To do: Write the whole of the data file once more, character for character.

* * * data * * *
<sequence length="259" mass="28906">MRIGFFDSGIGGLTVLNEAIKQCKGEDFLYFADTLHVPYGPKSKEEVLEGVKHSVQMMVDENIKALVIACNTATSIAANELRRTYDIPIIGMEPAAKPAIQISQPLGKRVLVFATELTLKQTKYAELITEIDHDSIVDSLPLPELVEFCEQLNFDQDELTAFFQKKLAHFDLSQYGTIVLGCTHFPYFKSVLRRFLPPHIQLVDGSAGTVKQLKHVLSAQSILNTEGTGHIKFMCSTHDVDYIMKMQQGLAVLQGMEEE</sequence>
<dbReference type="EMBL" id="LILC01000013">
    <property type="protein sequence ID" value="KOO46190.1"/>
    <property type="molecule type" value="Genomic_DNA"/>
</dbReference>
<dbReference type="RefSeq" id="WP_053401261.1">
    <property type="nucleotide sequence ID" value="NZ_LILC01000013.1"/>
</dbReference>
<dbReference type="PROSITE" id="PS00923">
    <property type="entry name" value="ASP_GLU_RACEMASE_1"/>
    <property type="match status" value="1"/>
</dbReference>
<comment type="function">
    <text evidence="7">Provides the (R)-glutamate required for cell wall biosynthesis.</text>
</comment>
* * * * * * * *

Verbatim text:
<sequence length="259" mass="28906">MRIGFFDSGIGGLTVLNEAIKQCKGEDFLYFADTLHVPYGPKSKEEVLEGVKHSVQMMVDENIKALVIACNTATSIAANELRRTYDIPIIGMEPAAKPAIQISQPLGKRVLVFATELTLKQTKYAELITEIDHDSIVDSLPLPELVEFCEQLNFDQDELTAFFQKKLAHFDLSQYGTIVLGCTHFPYFKSVLRRFLPPHIQLVDGSAGTVKQLKHVLSAQSILNTEGTGHIKFMCSTHDVDYIMKMQQGLAVLQGMEEE</sequence>
<dbReference type="EMBL" id="LILC01000013">
    <property type="protein sequence ID" value="KOO46190.1"/>
    <property type="molecule type" value="Genomic_DNA"/>
</dbReference>
<dbReference type="RefSeq" id="WP_053401261.1">
    <property type="nucleotide sequence ID" value="NZ_LILC01000013.1"/>
</dbReference>
<dbReference type="PROSITE" id="PS00923">
    <property type="entry name" value="ASP_GLU_RACEMASE_1"/>
    <property type="match status" value="1"/>
</dbReference>
<comment type="function">
    <text evidence="7">Provides the (R)-glutamate required for cell wall biosynthesis.</text>
</comment>